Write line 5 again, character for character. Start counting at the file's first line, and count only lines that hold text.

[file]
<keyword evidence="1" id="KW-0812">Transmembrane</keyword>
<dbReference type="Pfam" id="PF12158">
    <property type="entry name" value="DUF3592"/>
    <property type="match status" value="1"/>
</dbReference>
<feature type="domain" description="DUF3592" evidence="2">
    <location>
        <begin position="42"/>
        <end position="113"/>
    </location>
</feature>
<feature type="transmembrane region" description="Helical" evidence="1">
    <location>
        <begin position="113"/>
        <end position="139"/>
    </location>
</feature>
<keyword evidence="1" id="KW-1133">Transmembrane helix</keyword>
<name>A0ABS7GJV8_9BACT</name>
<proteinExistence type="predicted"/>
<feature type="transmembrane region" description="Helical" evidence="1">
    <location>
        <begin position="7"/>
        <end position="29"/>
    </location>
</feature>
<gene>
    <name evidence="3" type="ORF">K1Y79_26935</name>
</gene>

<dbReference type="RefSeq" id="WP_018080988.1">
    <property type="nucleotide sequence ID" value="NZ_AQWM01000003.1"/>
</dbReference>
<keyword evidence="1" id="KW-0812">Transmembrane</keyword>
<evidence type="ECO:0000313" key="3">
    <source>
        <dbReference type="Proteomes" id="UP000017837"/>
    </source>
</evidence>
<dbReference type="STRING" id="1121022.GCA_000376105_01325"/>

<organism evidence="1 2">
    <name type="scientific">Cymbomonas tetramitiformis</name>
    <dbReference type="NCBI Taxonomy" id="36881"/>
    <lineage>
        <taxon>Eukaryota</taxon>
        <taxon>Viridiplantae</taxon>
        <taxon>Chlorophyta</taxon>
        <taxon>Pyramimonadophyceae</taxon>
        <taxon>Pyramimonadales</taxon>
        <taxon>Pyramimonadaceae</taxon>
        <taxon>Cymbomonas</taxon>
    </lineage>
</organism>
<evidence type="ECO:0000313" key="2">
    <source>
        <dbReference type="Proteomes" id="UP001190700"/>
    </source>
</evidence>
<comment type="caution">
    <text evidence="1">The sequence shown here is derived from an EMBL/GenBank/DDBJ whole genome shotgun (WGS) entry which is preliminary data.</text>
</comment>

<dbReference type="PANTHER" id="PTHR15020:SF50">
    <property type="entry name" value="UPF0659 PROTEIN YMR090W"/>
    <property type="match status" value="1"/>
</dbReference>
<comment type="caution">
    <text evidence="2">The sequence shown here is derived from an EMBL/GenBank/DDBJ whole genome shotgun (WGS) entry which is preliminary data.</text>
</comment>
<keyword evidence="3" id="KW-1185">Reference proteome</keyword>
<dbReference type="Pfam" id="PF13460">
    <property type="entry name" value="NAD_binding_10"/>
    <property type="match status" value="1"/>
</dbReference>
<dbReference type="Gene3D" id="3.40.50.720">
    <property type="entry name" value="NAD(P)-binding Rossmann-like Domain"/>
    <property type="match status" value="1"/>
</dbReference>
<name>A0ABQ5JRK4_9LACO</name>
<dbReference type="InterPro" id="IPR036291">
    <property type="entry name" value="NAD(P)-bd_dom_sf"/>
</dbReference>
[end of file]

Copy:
</dbReference>